WASHINGTON -- Sen. Thad Cochran's (R-Miss.) appeal to African-American voters in his winning primary election runoff last month was funded entirely by a super PAC supporting his campaign.
According to a report filed with the Federal Election Commission on Tuesday, a super PAC called All Citizens for Mississippi received all $144,685 of its funds from the Mississippi Conservatives super PAC run by Henry Barbour, a lobbyist and nephew to former Mississippi Gov. Haley Barbour (R).
Bishop Ronnie Crudup of New Horizon Church in Jackson, Mississippi, runs All Citizens for Mississippi. He said previously that he had raised the super PAC's money from other sources.
"I raised money for our PAC; that's what PACs do," Crudup told the Clarion-Ledger on July 9. "And there is no doubt as part of that I raised some money from the Republicans, I raised money from African-Americans. I raised money from a number of sources."
Mississippi Conservatives super PAC was heavily funded by establishment Republican Party donors, including those closely connected to the Barbour family's political network in the state. This included Barbour himself and businesses and their executives that have relied on federal money secured by Cochran over the years, including Bollinger Shipyards and General Atomics. The super PAC also received contributions from the leadership PACs of Republican Sens. Mitch McConnell (Ky.), Rob Portman (Ohio), Bob Corker (Tenn.), Richard Burr (N.C.), Mike Crapo (Idaho), Roy Blunt (Mo.) and Orrin Hatch (Utah).
American Crossroads, the super PAC founded by Karl Rove, contributed $50,000 to Mississippi Conservatives as it transferred money to All Citizens for Mississippi -- even though the national super PAC pledged to stay out of the race following the close primary vote that forced the runoff. The Rove-linked super PAC gave $210,000 overall to Mississippi Conservatives.
All Citizens for Mississippi was instrumental in stirring the largely Democratic electorate in African-American communities to vote for Cochran in the runoff against tea party challenger Chris McDaniel, which was essential to Cochran's victory. The reliance on African-American votes by a Republican to win a GOP primary sparked racially-charged cries from McDaniel and his supporters of vote- buying and voter fraud.
The pro-Cochran super PAC ran advertisements on radio and in newspapers touting the senator's support for the African-American community. The radio ads calling for Cochran's election weren't reported to the FEC as required, nor are payments to radio stations or ad-buying firms.
In one radio advertisement, Pastor Siggers of Mt. Olive Baptist Church said, "I know that traditionally we as a community don't vote Republican, but for this special election we need to turn out in record numbers to push back against this Tea Party effort."
Siggers listed Cochran's support for black farmers, the Martin Luther King Day holiday and the historically black colleges and universities in the state as reasons to vote for the senator. "I urge you to vote Thad Cochran June 24th," Siggers states.
Campaign finance laws require independent expenditures -- the legal term for efforts calling for the election or defeat of a federal candidate-- to be reported to the FEC within 24 hours. The super PAC has not filed any of these 24-hour reports.
All Citizens for Mississippi did report on Tuesday that it had paid for advertisements to be placed in three newspapers: Jackson Free Press, Jackson Advocate and Mississippi Link. These advertisements also featured calls to vote for Cochran, but have not been reported to FEC.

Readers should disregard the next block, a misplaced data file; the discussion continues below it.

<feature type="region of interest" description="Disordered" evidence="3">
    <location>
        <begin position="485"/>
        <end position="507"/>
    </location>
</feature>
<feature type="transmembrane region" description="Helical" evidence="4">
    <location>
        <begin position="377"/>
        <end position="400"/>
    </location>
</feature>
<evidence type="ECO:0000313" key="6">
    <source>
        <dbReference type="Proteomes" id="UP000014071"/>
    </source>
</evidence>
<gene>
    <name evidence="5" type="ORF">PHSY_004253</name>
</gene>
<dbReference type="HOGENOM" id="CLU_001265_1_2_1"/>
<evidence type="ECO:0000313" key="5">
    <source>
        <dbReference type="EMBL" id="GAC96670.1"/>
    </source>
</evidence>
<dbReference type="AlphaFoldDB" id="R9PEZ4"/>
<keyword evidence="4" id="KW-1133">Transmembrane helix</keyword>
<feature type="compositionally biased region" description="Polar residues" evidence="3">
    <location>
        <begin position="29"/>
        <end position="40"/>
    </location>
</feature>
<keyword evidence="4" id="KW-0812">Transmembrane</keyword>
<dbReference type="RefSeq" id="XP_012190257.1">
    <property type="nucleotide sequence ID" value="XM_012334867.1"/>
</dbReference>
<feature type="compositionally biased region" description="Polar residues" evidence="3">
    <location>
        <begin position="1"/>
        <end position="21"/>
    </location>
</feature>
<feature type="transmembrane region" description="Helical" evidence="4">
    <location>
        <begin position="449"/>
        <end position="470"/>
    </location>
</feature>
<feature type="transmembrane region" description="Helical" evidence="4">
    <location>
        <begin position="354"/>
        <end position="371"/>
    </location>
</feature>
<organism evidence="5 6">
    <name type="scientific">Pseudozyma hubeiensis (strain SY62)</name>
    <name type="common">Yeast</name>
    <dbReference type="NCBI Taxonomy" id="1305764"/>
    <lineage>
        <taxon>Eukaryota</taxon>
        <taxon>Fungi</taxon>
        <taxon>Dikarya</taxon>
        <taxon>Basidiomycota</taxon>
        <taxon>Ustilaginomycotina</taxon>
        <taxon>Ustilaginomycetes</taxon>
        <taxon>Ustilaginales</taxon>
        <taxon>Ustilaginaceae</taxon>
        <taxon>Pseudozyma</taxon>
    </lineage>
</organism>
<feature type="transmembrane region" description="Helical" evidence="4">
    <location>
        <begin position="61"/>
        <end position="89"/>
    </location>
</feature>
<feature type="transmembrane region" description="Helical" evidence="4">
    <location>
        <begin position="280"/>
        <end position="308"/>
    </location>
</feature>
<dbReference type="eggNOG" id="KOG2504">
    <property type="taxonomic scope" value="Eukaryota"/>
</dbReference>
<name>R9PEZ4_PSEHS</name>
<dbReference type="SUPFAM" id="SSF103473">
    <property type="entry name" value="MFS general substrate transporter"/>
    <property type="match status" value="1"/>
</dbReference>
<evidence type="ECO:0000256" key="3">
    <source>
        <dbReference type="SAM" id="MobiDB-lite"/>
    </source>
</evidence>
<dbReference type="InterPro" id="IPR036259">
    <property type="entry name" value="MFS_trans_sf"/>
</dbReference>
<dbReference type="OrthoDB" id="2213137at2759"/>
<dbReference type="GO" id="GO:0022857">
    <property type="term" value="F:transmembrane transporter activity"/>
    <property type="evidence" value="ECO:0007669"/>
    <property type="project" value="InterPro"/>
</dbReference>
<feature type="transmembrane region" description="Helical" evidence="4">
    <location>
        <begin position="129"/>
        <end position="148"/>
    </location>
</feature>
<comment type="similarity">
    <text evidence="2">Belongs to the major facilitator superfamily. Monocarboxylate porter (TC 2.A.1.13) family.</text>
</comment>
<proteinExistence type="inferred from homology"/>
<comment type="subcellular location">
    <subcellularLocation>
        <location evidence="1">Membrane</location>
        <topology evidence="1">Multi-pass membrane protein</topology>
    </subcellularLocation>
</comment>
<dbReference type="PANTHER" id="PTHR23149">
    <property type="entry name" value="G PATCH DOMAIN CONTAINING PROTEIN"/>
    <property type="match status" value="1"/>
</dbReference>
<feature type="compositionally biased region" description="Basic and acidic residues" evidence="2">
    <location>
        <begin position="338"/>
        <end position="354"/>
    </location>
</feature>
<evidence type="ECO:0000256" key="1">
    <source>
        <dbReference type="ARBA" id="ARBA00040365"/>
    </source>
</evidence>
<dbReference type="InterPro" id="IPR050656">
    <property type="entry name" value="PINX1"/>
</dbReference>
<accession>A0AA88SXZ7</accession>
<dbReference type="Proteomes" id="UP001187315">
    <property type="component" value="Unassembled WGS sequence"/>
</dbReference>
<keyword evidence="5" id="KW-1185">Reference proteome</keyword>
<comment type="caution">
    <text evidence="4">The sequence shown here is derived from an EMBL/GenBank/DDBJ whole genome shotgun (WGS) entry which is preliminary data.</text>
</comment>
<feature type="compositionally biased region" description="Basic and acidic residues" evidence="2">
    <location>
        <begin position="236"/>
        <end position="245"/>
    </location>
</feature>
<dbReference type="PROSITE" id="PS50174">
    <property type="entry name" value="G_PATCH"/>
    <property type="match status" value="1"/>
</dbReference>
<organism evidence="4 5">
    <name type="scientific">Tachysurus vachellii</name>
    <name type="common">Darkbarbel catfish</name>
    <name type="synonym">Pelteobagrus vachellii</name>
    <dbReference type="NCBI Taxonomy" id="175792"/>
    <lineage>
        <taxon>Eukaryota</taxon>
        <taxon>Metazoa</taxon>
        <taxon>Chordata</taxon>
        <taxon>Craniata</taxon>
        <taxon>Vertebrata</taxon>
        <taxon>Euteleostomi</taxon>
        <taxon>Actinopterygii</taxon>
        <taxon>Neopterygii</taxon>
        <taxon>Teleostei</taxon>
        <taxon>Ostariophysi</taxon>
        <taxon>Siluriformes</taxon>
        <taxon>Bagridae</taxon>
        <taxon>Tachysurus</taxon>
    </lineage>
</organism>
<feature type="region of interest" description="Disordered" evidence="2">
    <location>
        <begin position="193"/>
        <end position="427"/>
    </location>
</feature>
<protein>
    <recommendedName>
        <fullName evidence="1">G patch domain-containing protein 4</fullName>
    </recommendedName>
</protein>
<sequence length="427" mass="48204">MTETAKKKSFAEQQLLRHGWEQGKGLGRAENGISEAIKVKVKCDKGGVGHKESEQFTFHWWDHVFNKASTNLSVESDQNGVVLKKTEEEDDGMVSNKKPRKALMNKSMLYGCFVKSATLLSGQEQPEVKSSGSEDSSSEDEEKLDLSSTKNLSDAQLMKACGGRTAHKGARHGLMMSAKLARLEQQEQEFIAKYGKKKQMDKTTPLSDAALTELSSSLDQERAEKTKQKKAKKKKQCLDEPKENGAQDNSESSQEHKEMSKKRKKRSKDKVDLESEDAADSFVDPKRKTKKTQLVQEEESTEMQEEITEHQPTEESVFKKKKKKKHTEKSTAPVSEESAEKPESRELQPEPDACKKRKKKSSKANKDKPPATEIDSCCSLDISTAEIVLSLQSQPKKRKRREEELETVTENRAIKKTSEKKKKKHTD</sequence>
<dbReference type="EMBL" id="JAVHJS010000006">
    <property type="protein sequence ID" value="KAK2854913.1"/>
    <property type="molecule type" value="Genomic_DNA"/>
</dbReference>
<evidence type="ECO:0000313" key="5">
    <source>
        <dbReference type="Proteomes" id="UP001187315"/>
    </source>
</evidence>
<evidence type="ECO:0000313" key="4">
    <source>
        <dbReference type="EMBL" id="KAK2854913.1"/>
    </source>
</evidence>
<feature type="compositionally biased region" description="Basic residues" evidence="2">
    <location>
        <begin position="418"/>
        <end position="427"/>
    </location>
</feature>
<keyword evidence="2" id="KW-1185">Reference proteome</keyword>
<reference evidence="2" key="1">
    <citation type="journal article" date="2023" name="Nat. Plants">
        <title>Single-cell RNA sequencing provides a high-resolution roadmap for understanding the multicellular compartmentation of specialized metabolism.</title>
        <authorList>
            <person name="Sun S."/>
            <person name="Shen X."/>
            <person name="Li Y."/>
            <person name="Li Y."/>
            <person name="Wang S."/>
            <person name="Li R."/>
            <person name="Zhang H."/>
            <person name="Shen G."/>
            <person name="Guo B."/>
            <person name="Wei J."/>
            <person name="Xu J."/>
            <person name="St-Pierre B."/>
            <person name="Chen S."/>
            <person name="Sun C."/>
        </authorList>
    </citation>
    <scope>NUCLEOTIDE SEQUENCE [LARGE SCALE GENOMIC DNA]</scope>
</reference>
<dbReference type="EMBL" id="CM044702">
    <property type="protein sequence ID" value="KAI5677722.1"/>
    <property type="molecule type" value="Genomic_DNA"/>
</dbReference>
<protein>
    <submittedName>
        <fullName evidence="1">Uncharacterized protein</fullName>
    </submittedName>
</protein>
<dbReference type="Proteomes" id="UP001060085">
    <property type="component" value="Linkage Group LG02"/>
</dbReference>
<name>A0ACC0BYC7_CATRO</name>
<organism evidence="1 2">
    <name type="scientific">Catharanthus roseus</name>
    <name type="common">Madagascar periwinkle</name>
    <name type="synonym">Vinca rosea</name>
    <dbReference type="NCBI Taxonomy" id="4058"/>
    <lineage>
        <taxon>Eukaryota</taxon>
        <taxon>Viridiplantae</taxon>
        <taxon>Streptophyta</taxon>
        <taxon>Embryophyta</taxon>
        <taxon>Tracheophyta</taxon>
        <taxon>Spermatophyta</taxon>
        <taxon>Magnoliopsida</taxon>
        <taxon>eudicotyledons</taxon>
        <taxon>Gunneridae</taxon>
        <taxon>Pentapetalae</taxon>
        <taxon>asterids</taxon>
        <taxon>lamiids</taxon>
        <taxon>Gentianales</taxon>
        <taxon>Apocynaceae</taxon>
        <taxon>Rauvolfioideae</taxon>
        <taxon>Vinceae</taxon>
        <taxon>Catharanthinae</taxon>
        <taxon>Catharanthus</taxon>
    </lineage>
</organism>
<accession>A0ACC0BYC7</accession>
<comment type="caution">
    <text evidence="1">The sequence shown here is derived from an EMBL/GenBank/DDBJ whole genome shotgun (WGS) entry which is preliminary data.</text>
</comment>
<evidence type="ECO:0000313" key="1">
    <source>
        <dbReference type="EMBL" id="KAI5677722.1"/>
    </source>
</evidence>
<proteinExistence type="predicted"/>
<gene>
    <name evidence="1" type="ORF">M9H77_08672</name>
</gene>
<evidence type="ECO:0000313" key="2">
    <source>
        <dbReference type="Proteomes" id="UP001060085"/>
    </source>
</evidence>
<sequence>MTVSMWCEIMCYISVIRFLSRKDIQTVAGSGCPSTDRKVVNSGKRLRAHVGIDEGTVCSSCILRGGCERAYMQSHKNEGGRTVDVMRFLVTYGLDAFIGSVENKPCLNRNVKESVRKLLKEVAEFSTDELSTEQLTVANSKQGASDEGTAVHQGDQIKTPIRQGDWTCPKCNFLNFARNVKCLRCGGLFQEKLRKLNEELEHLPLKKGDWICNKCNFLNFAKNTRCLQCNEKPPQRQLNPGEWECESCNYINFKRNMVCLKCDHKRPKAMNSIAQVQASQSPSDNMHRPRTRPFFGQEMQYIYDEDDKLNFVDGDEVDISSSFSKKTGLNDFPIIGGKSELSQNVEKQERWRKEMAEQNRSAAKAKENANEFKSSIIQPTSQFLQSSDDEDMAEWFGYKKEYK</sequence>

The majority of the funds raised by the super PAC did not go for advertising, but to door-to-door, get-out-the-vote efforts. The group paid a handful of individuals, including operatives and politicians, in the heavily African-American area of Jackson to get voters to the polls.
Previous reports have noted that James "Scooby Doo" Warren, a top Democratic operative, ran the pro-Cochran get-out-the-vote effort. Warren told the Clarion-Ledger he was "putting it in place across the whole state." All Citizens for Mississippi paid Warren $35,000.
Also receiving funds to get out the vote were Bill Washington, who was paid $34,000, and Roosevelt Daniels, paid $20,000. Both are from Jackson.
Jackson Democratic state Rep. Credell Calhoun was paid $5,000 by the super PAC. According to the Clarion-Ledger, Calhoun drove around in a vehicle on Election Day plastered with "Thad" signs and calling, "Let's go vote," over a megaphone.
Beyond funding the efforts of All Citizens for Mississippi, the Mississippi Conservatives super PAC paid the Democratic firm Winning Connections $130,000 for get-out-the-vote phone banks. Winning Connections previously worked for Democratic politicians, including Barack Obama, and liberal groups like Planned Parenthood, the Brady Campaign to Prevent Gun Violence and billionaire environmentalist Tom Steyer's NextGen Climate Action Committee.
Following Cochran's narrow victory in the June 24 runoff, McDaniel alleged that the senator "stole" the election with "illegal Democrat votes." McDaniel has challenged the vote in a lawsuit.
McDaniel's conservative supporters have further alleged that the Cochran campaign or its supporters paid for African-American votes. The allegations were fueled by a statement by Stevie Fielder that the Cochran campaign asked him to pay $15 per vote for the senator. Fielder later partially recanted, calling his allegations "hypothetical."
The McDaniel campaign has presented what it claims to be 8,300 instances of fraud by Cochran voters and is currently pushing for the state to open poll records. Cochran's campaign has denied all allegations.